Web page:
Merciful God, You are great in compassion and Your tenderness for us is without measure. We ask You to give us today our daily bread, and also provide for the needs of all of Your hungry children around the world. Through Christ Your Son and Our Lord. Amen.

Monday, April 4, 2011

Rosemary Balsamic Chicken


I apologize for my picture -- the ravioli is in focus, but the chicken, not so much.

Last week, on the Solemnity of the Annunciation, my family celebrated the day with a lovely dinner of Rosemary Chicken -- rosemary for Our Blessed Mother. There is a legend about the rosemary plant -- "The rosemary bush gave shelter to the Holy Family during the flight into Egypt. It is told that Mary hung the linens of the Holy Child on the rosemary bush to dry, and afterwards it became aromatic and evergreen, with little blue flowers springing up from its branches" (The Mary Page).

I love the flavor of rosemary and chicken, and the balsamic vinegar mingled with the flavors wonderfully. I used a recipe from Rachel Ray that was simple and quick (as she always promises). I don't use a lot of Rachel Ray recipes, but I should try them more often because they usually pan out pretty well. I used her entire menu shown with this recipe, though I altered the Spinach salad a little. 

Rosemary Chicken with Balsamic Browned Butter Ravioli and Spinach Salad
serves 5-6

4 pieces boneless, skinless chicken breast, 6 to 8 ounces each
2 T. balsamic vinegar, just enough to coat chicken lightly
2 T. extra-virgin olive oil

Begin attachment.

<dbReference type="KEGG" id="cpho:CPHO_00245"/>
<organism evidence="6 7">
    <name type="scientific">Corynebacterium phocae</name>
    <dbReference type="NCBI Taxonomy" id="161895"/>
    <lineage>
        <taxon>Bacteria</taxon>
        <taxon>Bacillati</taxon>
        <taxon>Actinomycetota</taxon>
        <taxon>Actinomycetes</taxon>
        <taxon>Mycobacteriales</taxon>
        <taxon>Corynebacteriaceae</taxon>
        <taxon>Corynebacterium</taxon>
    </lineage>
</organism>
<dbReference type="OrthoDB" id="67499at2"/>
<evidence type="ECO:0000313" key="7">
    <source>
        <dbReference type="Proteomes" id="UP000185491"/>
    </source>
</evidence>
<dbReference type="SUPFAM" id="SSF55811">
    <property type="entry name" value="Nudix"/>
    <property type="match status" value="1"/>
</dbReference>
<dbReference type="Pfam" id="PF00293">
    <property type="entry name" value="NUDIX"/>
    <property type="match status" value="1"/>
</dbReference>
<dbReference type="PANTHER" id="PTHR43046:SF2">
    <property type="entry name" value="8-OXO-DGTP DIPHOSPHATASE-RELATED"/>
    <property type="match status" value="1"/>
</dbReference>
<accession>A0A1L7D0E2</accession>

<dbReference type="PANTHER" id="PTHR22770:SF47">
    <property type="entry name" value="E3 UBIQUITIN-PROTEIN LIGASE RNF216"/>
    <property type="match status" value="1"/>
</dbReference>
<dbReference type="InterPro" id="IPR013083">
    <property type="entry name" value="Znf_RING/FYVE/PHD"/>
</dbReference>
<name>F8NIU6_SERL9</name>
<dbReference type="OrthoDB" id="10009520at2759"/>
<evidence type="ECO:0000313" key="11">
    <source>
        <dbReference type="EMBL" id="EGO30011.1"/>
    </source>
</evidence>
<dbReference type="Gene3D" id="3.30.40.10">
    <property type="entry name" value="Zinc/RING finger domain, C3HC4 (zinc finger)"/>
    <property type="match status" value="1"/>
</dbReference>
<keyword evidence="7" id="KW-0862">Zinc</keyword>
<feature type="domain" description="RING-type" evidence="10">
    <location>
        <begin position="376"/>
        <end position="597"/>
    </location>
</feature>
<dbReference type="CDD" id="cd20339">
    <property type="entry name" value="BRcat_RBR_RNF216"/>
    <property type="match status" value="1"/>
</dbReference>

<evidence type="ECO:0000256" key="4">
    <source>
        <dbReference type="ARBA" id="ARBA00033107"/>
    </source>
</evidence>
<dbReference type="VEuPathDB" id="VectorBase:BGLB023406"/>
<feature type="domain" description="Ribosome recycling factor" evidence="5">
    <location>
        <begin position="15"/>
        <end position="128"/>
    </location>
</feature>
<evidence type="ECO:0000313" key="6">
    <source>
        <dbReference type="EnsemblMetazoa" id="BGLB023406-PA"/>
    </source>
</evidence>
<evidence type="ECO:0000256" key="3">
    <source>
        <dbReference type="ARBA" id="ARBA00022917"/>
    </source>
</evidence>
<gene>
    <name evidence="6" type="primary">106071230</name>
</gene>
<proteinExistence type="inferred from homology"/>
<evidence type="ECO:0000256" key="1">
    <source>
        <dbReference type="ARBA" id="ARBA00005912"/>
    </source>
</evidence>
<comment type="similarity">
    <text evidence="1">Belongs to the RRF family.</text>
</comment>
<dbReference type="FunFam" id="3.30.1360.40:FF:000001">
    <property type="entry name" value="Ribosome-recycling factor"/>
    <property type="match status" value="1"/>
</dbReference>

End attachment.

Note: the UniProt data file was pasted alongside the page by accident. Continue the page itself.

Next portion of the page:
3 stems rosemary, leaves stripped and chopped, about 2 tablespoons
Salt and coarse black pepper
4 cloves garlic, cracked away from skin with a whack against the flat of your knife

1 package, 12 to 16 ounces, fresh ravioli, any flavor filling (I used 1# frozen)
3 T. butter, cut into small pieces
2 T. balsamic vinegar
2 handfuls grated Parmigiano-Reggiano
Salt and pepper
1/4 cup chopped flat-leaf parsley, a couple of handfuls(I omitted)

3 slices bacon, chopped
1/4 cup finely chopped red onion
2 t. sugar
2 T. balsamic vinegar, eyeball it
1 bunch, about 10 ounces flat-leaf spinach, rinsed and spun dry
1/2 cup cleaned and thinly sliced mushrooms 
Salt and pepper


Coat chicken in balsamic vinegar, then olive oil. Season chicken with rosemary, salt and pepper and let stand 10 minutes. 

Heat a medium nonstick skillet over medium high heat. Add chicken breasts and cracked garlic to the pan. Cook chicken 12 minutes, or until juices run clear, turning occasionally. The balsamic vinegar will produce a deep brown, sweet finish on the chicken as it cooks.

Remove chicken from the first skillet and transfer to a warm platter until all the dishes are done. Slice chicken crosswise and serve along side ravioli and spinach salad, all on the same dinner plate.


Bring a large pot of water to a boil for ravioli. Salt water and drop ravioli in water. 
Cook 8 minutes or until raviolis expand, float to top of water, and are al dente

When the chicken is 2 or 3 minutes away from done, heat a second skillet over medium low to medium heat. To the second skillet, add butter to the pan and let it begin to brown (watch it closely or in a second it will go from browned to burned). When the butter for the ravioli has browned, add cooked ravioli to the pan and turn in butter to heat through. Add balsamic vinegar to the ravioli and cook a minute or 2 longer to reduce the vinegar and glaze the ravioli. Add cheese, parsley, salt and pepper to the pasta and remove the pan from the heat.


While chicken is cooking, in a skillet over medium high heat, cook the bacon. Brown the bacon bits, about 4-5 minutes. Reducing heat to medium. Remove bacon and add onions to the pan and let the onions saute 2 minutes. Add sugar and cook sugar with onions 1 minute. Add vinegar to the pan, scraping up pan drippings. Add dressing to the spinach in a large bowl and turn to wilt and coat it evenly. Add bacon and mushrooms. Season with salt and pepper to taste.

Source: Modified from the Food Network


1 comment:

Sara said...

That looks delicious! I use balsamic vinegar and rosemary frequently, but I'm terrible at cooking the chicken so that it's not tough. There's a small window between raw and overdone, I think.